“We were making a good record - that’s all we knew then. And it was a simple record.” So said Hank Cicalo, recording engineer on Carole King’s Tapestry, on the making of one of the landmark albums of the 1970s.Tags: Music,
“We were making a good record - that’s all we knew then. And it was a simple record.” So said Hank Cicalo, recording engineer on Carole King’s Tapestry, on the making of one of the landmark albums of the 1970s.
As its name suggests, Tapestry is a collection of songs reflecting King’s thoughts and feelings leading up to the time of its recording. That it achieved huge commercial success isn’t surprising, considering the prodigious talent of both King and her main musical collaborator James Taylor. Yet the album was a brave career move, as it defied the trends of the time in more ways than one.
“James already had Sweet Baby James, I had played on that. He just made it look so easy, so I did Tapestry in the same spirit”, King later recalled. This concept seems simple enough now, but when Tapestry was recorded back in January 1971, it pushed back against a move towards complex, elaborate progressive rock.
Since The Beatles’ Sergeant Pepper’s Lonely Hearts Club back in 1967, both the British and US rock scenes had become increasingly conceptual. Take Supertramp’s Crime of the Century or Pink Floyd’s Dark Side of the Moon, which were soon to come. These were long, themed, pseudo-intellectual essays on social issues that steered well clear of the realm of human emotions. Tapestry, however, was the opposite. “They turned all the lights down in the studio, and after a while got so comfortable that it was like they were playing in their living room”, Cicalo said.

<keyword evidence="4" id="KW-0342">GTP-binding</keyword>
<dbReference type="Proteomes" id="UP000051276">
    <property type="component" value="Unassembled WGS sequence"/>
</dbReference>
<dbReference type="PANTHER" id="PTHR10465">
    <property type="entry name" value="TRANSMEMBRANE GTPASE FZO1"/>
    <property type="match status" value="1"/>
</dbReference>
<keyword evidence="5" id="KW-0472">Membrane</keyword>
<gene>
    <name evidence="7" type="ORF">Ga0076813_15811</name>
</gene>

The album’s recording process stood in stark contrast to how many rock artists were making albums at the time. Laid down at A&M’s Recording Studios in Los Angeles in the space of under a month, producer Lou Adler later said: “It was fun. You know, Carole would come in and she knew what she wanted… I envisioned her as a solo artist sitting at the piano, singing to you. It only took us three weeks to make, and $22,000.”
A&M’s studios were famous for their crisp and smooth sound – one that by today’s standards seems wonderfully warm and sweet. Artists such The Commodores, Minnie Ripperton, Earl Klugh and Barry Manilow used them on a regular basis, thanks to the (then) state-of-the-art analogue recording facilities, congenial atmosphere and convenient central LA location.
Although multitrack recording techniques were in their infancy back then, the pressure was still on to push the studio to its limits technologically, bouncing sounds around, adding multiple overdubs and miscellaneous effects. Yet this album’s production was deliberately minimalist, with a spontaneous live feel.
“It was a simple record”, said Cicalo. “Things like Tapestry could be over-produced in a minute. ‘Let’s add more guitars, let’s add more this!’ Lou and Carole wanted that simplicity – they wanted it to be nice and warm, and a very comfortable record for people to enjoy.”